“It’s not about who is getting paid,” said community organizer Harold Folley at the time. “It’s what services could be cut that they really are not in the business of doing. If it’s not public safety, can it be put into housing, youth programs or mental health to make those programs sustainable.”

Digging deeper and collaborating with staff to examine the police department’s budget programmatically is what Payne said will need to happen if the community wants to redesign crisis response.

Snook said conversations about revising how the budget is presented stagnated.

“When this issue was raised last year, one answer I got was that there had been some interest in the past in having a budget with information presented along programmatic lines, but that that discussion never moved forward,” Snook explained in an email this week. 

A November email exchange involved in Gillikin’s FOIA shows former Deputy City Manager Letitia Shelton stating that “the City is planning to migrate to ‘Performance or Program’ budget format.”

Shelton explained that the process would include narrative descriptions of programs or activities outlined by city departments.

“It will show how taxpayers’ dollars will fund day-to-day tasks and activities, as well as  how these programs/activities are expected to generate certain outputs for city services,” Shelton wrote in the email.  “This format will give a  meaningful indication of how the dollars are expected to turn into results for city services levels.”

On the shift towards that budget format, Snook said it’s not happened just yet.  

“This is one of those potential reforms that has fallen by the wayside with the lack of stability at the top over the past year,” Snook said.  “Let’s face it — we have had organizational problems on council that have consumed our time and attention.”

Recent years have shown turnover in leadership culminating in several current high-level vacancies in City Hall — including the role of city manager, which Chip Boyles filled earlier this year in an unorthodox selection process. It’s the lack of stability and the “grace period” as things stabilize that Hill cites as why reform to how budgets are presented may not happen immediately but could by next year. 

As the council sets priorities and approves local legislation, city staff looks to the council for guidance while also adhering to guidance from the city manager.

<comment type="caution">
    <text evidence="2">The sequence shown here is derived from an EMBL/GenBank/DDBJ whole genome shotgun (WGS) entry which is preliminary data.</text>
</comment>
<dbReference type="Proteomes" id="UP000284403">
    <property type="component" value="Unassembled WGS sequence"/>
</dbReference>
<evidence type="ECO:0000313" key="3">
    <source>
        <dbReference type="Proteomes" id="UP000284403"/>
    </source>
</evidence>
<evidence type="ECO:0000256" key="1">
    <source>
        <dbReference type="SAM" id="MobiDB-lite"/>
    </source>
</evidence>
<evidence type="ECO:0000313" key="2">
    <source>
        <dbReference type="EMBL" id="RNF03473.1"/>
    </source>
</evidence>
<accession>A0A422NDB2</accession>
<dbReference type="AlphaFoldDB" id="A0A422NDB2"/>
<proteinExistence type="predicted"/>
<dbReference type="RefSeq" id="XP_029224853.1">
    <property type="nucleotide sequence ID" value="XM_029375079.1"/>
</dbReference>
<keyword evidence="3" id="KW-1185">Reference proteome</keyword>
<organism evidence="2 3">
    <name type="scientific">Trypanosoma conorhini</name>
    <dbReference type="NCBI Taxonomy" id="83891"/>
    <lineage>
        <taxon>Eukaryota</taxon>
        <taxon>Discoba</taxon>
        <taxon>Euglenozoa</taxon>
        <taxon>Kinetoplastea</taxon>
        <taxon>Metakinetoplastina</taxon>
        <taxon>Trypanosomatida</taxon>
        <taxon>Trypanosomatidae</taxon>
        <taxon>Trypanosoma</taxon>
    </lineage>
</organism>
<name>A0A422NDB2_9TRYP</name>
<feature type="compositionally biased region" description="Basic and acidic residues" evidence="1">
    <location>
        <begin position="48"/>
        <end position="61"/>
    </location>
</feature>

Hill’s term ends this year, and she is not seeking reelection. Hers is one of two council seats that are being contested this year. Charlottesville Tomorrow reached out to all council members for comment. Mayor Nikuyah Walker usually does not speak with local media and Sena Magill was not present at the latest council meeting due to an undisclosed emergency. 

Meanwhile, Snook said he would like for one of the budget work sessions to focus solely on the police department, with Police Chief RaShall Brackney answering to the council and constituents. The idea he said can lead to more understanding and less frustration from residents. 

“There is no better advocate for the police department budget than the police chief,” Snook said. “If she would present the budget at a work session, and respond to questions about it from the public and from council, it would help a great deal.”

With the budget set to be adopted on April 13, the council still has several upcoming work sessions and hearings, as well as a community budget forum on March 17. A full schedule of the forthcoming meetings can be found here. 


Charlotte Rene Woods

I was Charlottesville Tomorrow’s government reporter from 2019 to 2022. Thanks for letting me be your resident nerd on how local and state governments serve us. Keep up with me @charlottewords on Twitter. If you haven’t yet, consider subscribing to Charlottesville Tomorrow’s FREE newsletter to get updates from the newsroom on the things you want to know.